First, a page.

The concept of “brand identity” has become important for the development of consumers' purchasing behavior during the epidemic process. Brand identity; is the brand's culture, capital and personality. Brands that can invest in brand personality will come to the fore as they cannot sell. Social changes seem likely to occur as a result of the current crisis, and consumers will change the way they interact with people and brands for the foreseeable future. While many behaviors will return to historical patterns after a vaccine has been discovered and distributed, there will also be many things that will be permanent. Due to the rapid spread of the virus, consumers who are afraid of the crowd may not prefer crowded places such as entertainment places, restaurants, shopping malls, gyms, even after the virus is under control. Socialization can be home-based or focus on smaller groups.
Nowadays, consumers who want to stay away from home and those who are accustomed to stay at home after the epidemic may prefer to work from home in their normal business life. Because in this process there may be behaviors that they internalize. While some people will go to their hometown during the epidemic-related normalization processes, most people are likely to spend less time and money on vacation. Since consumers constantly spend time at home in this process, they prefer to improve their homes or spend more for expensive home-based products. The development of home-based hobbies can continue in the life after the virus.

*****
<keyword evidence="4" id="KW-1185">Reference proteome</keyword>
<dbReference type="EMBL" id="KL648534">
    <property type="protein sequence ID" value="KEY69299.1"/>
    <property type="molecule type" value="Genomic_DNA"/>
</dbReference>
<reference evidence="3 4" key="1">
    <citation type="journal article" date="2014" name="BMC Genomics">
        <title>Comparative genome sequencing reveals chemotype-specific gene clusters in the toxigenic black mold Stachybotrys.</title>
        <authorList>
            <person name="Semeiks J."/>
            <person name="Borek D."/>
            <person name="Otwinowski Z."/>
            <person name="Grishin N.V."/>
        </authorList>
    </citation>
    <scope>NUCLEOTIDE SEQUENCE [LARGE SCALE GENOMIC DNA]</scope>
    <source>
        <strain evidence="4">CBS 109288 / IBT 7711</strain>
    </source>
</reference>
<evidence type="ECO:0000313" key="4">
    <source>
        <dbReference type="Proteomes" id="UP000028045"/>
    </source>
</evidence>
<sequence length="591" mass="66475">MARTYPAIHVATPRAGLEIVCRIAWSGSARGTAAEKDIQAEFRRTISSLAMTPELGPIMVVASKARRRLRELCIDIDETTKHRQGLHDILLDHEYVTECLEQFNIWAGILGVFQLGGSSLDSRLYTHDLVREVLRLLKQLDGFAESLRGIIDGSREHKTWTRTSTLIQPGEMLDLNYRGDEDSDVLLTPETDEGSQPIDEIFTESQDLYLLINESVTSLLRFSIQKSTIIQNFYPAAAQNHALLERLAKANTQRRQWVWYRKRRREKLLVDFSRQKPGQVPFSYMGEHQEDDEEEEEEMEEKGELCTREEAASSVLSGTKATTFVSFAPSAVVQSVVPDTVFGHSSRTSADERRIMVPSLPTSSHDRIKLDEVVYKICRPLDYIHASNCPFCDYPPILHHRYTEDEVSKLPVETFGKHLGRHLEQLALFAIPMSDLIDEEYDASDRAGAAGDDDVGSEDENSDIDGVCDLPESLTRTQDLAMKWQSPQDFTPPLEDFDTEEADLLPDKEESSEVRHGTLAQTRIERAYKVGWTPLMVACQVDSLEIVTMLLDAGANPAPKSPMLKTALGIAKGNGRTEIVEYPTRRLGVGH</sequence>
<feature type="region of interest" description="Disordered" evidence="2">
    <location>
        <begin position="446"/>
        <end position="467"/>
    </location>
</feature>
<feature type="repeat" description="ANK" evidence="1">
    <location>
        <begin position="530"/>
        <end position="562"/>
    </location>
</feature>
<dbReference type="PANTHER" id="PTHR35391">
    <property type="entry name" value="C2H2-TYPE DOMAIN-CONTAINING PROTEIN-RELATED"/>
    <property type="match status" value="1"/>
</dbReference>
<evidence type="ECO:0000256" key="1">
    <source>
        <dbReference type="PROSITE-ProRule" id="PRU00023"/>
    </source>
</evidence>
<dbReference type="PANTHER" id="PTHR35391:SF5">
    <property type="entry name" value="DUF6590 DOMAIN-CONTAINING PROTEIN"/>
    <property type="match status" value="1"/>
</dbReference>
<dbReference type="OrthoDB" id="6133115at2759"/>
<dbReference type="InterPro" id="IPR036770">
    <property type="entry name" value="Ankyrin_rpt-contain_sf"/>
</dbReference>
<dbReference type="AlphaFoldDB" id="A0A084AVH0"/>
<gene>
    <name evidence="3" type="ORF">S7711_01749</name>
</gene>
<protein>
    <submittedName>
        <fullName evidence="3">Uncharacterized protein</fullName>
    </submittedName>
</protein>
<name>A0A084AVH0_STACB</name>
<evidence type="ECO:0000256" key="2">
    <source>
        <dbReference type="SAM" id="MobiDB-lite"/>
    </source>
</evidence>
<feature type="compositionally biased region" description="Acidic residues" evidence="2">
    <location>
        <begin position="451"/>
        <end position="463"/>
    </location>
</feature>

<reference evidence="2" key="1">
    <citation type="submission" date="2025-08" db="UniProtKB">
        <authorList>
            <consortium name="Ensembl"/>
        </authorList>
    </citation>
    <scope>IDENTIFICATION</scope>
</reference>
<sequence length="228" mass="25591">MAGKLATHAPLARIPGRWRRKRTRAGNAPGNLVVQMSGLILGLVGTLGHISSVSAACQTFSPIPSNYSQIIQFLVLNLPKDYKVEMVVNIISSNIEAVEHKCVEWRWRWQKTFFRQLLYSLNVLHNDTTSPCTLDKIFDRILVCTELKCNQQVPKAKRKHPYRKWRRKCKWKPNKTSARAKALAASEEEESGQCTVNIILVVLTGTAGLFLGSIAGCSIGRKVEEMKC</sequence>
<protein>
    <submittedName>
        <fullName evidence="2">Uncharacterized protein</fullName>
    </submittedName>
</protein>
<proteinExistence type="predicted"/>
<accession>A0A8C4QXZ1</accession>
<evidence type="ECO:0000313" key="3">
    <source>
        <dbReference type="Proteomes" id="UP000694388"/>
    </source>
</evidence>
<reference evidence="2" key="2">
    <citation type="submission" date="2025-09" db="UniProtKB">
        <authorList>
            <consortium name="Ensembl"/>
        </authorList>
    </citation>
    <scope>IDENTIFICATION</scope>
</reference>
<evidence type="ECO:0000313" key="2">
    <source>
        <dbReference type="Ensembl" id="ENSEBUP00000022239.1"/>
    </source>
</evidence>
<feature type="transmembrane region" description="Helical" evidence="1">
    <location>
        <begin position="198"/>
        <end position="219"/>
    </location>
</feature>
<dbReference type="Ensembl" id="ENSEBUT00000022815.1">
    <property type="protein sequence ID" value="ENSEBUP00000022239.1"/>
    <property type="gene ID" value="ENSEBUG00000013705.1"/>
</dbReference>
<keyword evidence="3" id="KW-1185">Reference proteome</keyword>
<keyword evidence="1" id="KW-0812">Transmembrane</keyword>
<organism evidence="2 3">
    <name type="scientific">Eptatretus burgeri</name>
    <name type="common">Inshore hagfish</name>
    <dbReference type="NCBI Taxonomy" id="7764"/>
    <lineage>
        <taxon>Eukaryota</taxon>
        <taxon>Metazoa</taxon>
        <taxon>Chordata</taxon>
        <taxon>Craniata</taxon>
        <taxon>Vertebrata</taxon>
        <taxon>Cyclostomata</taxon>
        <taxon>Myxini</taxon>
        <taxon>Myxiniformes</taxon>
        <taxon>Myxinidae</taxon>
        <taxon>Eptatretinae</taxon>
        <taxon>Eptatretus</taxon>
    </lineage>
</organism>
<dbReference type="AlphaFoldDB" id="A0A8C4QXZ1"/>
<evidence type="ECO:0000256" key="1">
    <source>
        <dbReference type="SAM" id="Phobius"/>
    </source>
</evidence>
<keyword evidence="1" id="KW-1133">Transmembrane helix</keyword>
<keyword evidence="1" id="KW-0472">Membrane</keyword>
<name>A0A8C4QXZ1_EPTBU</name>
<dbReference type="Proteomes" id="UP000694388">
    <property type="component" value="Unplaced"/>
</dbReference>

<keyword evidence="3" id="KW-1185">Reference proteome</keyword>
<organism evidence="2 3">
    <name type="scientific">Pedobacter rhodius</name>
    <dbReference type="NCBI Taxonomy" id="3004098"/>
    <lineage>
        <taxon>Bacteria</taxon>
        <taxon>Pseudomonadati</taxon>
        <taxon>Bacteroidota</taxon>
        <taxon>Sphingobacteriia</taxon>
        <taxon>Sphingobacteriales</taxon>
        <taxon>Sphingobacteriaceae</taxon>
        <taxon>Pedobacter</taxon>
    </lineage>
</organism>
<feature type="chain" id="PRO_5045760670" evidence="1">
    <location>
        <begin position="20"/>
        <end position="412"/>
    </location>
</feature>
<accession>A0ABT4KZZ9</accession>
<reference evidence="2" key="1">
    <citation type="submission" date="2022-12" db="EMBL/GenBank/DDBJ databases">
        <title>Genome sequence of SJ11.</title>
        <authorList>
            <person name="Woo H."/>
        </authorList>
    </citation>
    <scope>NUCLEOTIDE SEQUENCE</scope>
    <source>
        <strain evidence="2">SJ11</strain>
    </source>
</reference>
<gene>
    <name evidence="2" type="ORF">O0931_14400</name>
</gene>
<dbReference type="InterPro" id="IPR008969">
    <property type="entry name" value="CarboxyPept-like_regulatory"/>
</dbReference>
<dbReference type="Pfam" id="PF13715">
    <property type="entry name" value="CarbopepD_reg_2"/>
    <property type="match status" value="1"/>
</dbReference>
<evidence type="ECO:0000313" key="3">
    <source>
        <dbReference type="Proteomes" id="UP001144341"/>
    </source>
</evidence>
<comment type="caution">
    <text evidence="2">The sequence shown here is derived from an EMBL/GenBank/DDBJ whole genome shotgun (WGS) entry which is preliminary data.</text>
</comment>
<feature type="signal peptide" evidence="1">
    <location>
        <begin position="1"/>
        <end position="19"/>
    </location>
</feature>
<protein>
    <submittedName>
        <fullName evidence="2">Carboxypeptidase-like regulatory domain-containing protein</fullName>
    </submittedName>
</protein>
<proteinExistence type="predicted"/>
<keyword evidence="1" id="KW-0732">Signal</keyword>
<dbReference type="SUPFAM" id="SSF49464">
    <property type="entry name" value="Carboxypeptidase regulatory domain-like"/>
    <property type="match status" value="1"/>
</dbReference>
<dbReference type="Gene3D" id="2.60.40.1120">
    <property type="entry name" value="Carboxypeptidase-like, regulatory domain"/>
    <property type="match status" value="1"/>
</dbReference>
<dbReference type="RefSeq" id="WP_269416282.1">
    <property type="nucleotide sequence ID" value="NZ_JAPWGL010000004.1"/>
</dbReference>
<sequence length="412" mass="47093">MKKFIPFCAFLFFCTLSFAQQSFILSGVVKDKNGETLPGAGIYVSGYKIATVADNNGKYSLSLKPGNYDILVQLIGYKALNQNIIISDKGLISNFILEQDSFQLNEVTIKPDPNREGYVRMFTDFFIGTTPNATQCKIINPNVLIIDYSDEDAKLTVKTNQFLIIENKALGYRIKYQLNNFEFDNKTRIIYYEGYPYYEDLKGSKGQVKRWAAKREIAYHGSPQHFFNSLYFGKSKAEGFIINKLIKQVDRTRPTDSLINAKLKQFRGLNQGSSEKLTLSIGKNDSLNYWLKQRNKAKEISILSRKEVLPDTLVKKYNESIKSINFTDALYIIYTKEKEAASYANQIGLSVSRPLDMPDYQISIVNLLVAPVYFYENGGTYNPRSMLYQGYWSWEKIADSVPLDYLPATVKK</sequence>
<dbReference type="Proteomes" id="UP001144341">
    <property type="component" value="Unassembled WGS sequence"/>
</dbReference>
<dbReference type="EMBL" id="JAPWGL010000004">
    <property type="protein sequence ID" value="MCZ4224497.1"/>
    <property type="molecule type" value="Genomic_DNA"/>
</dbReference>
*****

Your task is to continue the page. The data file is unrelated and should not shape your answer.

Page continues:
For all these reasons, it can be assumed that some behavior will change permanently due to the time when people will have to get used to new patterns and new products and services that will evolve to meet changing needs now and then. Permanent behavioral changes in society will be observed, at least until vaccination is found and spread.
As a result of the research results in this study; researchers may be suggested to carry out studies on influencer marketing, especially in the corona epidemic process. A scale can be developed and consumers can be researched about the behaviors that cause consumers to display more buying behavior than they should with fear and panic feelings in uncertain situations. Studies can be carried out on the sectors that have shrunk as a result of the changing consumer behavior and the solution suggestions. Studies can also be conducted on the growing sectors due to changing consumer behavior. In addition, focusing on the studies related to Generation Z, which first met the concept of "stocking", may be one of the research suggestions that emerged as a result of this study.
- Jones, Katie, “How COVID-19 Consumer Spending is Impacting Industries” Visual Capitalist, April 22, 2020.
- Lyhagen, Johan (2001), “The Effect of Precautionary Saving on Consumption in Sweden”, Applied Economics, vol. 33, 2001, ss. 673 – 681.
- Shama, Avraham (1978), “Management and Consumers in Era of Stagflation”, Journal of Marketing, Vol. 42 (July 1978).
- Yavuz, F. (2020). Tarıma Koronavirüs Etkisi. Kriter Dergisi, Mayıs, 5(46).